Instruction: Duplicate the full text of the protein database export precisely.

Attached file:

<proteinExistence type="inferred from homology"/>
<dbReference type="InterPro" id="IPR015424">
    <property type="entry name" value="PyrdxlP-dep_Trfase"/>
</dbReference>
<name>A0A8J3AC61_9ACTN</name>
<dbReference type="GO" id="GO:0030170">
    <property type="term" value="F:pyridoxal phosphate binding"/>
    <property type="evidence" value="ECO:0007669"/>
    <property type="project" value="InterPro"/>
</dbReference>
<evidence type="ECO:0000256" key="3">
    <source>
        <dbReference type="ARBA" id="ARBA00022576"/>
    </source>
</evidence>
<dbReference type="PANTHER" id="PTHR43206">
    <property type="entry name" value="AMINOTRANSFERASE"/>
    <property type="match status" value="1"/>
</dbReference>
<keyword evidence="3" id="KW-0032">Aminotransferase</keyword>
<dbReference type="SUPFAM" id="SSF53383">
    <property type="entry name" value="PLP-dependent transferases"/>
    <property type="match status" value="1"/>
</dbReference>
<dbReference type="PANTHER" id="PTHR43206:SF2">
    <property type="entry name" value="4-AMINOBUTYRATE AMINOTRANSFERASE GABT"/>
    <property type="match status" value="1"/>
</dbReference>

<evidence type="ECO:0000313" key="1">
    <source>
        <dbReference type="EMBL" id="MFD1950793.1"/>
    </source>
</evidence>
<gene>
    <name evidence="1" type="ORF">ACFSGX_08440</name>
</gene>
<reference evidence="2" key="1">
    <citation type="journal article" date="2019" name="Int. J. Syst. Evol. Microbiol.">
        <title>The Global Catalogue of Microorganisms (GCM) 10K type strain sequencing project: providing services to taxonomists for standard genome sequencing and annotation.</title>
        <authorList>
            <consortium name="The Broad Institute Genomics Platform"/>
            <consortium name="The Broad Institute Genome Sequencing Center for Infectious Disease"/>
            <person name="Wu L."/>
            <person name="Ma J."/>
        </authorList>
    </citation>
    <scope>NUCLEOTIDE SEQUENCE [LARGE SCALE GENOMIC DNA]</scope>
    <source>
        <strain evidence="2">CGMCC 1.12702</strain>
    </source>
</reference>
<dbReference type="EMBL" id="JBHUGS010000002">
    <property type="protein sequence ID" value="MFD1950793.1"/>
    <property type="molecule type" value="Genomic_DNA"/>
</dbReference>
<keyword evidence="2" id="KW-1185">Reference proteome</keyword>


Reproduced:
<proteinExistence type="inferred from homology"/>
<dbReference type="InterPro" id="IPR015424">
    <property type="entry name" value="PyrdxlP-dep_Trfase"/>
</dbReference>
<name>A0A8J3AC61_9ACTN</name>
<dbReference type="GO" id="GO:0030170">
    <property type="term" value="F:pyridoxal phosphate binding"/>
    <property type="evidence" value="ECO:0007669"/>
    <property type="project" value="InterPro"/>
</dbReference>
<evidence type="ECO:0000256" key="3">
    <source>
        <dbReference type="ARBA" id="ARBA00022576"/>
    </source>
</evidence>
<dbReference type="PANTHER" id="PTHR43206">
    <property type="entry name" value="AMINOTRANSFERASE"/>
    <property type="match status" value="1"/>
</dbReference>
<keyword evidence="3" id="KW-0032">Aminotransferase</keyword>
<dbReference type="SUPFAM" id="SSF53383">
    <property type="entry name" value="PLP-dependent transferases"/>
    <property type="match status" value="1"/>
</dbReference>
<dbReference type="PANTHER" id="PTHR43206:SF2">
    <property type="entry name" value="4-AMINOBUTYRATE AMINOTRANSFERASE GABT"/>
    <property type="match status" value="1"/>
</dbReference>

<evidence type="ECO:0000313" key="1">
    <source>
        <dbReference type="EMBL" id="MFD1950793.1"/>
    </source>
</evidence>
<gene>
    <name evidence="1" type="ORF">ACFSGX_08440</name>
</gene>
<reference evidence="2" key="1">
    <citation type="journal article" date="2019" name="Int. J. Syst. Evol. Microbiol.">
        <title>The Global Catalogue of Microorganisms (GCM) 10K type strain sequencing project: providing services to taxonomists for standard genome sequencing and annotation.</title>
        <authorList>
            <consortium name="The Broad Institute Genomics Platform"/>
            <consortium name="The Broad Institute Genome Sequencing Center for Infectious Disease"/>
            <person name="Wu L."/>
            <person name="Ma J."/>
        </authorList>
    </citation>
    <scope>NUCLEOTIDE SEQUENCE [LARGE SCALE GENOMIC DNA]</scope>
    <source>
        <strain evidence="2">CGMCC 1.12702</strain>
    </source>
</reference>
<dbReference type="EMBL" id="JBHUGS010000002">
    <property type="protein sequence ID" value="MFD1950793.1"/>
    <property type="molecule type" value="Genomic_DNA"/>
</dbReference>
<keyword evidence="2" id="KW-1185">Reference proteome</keyword>